Historical Explanation Mechanism
Authoritarian regimes have succeeded in Egypt for a long time, despite the evident atrocities they perpetrate against their subjects. No meaningful resistance has been put up against them. Authoritarian regimes all over the world are known for their afflictive tactics and repression of the public to prevent opposition. Different scholars have suggested reasons why Egypt has sustained authoritarian regimes, regardless of the apparent subjugation and torture.
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In 2013, the public protested against Mohamed Morsi, the new Egyptian leader who had been elected through the Muslim Brotherhood ticket. The election had been regarded as free and fair. Nevertheless, as the protests ensued, the military stepped in, arrested, and imprisoned President Morsi. The military went ahead to arrest and/or imprison thousands of the Muslim Brotherhood supporters. This incident led most people to believe that the military was the real power broker in Egypt.Indeed, authoritarian leaders in Egypt must appease the military for them to be recognized as legitimate, hence securing a reason to remain in power.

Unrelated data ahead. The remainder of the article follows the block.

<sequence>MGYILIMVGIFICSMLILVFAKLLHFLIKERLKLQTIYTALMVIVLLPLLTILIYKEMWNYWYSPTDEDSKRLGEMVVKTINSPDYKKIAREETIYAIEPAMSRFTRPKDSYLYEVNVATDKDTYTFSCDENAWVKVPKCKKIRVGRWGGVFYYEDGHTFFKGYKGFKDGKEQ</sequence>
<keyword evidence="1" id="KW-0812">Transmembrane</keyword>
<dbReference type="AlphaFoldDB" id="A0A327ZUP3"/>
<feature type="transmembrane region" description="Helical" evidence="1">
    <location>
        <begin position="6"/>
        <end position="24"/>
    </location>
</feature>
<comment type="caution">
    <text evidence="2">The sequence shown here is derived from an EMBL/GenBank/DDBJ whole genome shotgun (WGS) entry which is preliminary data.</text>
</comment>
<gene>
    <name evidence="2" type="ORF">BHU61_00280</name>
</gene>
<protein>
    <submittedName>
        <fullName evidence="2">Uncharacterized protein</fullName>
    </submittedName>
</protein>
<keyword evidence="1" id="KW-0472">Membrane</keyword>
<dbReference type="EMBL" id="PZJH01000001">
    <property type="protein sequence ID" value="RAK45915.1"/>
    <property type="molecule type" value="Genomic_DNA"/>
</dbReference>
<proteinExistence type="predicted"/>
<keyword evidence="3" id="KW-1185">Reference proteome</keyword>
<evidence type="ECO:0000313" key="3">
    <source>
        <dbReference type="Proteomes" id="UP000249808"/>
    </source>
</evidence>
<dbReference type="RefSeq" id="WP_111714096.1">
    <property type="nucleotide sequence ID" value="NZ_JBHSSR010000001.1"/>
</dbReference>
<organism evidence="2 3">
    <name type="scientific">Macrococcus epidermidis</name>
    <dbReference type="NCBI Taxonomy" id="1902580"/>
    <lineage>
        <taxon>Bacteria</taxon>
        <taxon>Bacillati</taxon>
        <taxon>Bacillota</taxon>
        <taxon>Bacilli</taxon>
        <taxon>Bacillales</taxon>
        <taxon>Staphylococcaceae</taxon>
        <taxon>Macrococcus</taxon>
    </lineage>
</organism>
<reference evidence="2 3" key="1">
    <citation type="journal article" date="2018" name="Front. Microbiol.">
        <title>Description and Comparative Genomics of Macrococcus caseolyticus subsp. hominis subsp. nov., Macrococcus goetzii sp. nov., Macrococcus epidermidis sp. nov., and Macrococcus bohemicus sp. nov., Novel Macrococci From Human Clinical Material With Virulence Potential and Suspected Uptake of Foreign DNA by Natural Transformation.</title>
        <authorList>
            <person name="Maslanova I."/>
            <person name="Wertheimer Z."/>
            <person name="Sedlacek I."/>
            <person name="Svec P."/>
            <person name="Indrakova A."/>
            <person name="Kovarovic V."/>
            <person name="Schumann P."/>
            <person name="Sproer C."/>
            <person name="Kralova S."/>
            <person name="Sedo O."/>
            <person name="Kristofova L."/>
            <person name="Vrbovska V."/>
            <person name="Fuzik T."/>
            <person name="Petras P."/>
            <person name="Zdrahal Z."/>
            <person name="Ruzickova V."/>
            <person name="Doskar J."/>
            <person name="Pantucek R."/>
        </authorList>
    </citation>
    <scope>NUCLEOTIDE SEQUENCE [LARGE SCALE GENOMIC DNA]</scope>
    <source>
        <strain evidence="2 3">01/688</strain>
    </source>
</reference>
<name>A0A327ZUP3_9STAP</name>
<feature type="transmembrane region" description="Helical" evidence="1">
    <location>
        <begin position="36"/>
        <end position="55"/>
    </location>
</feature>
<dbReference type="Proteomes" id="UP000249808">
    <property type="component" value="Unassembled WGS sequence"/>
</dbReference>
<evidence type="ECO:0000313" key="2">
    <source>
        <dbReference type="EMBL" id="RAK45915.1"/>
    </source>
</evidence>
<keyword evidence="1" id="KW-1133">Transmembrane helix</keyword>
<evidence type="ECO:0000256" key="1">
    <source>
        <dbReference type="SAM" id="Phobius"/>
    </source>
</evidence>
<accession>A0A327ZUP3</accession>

Scholars such as Brownlee assert that authoritarian regimes in Egypt have lasted because of the historical culture of repression in the country (470). Historically, successful practices often get reproduced and incorporated into new conditions. This situation has been witnessed in the Egyptian authoritarian regimes. Because early dictators such as Gamal Nasser were able to attain success as authoritarians, this case motivated later rulers to follow the same path (Gause 85). Kamrava reveals how the choices and bargains that were made during Nasser’s regime from 1952 laid ground for future authoritarianism and the emergence of the military as the central institution in the country (252).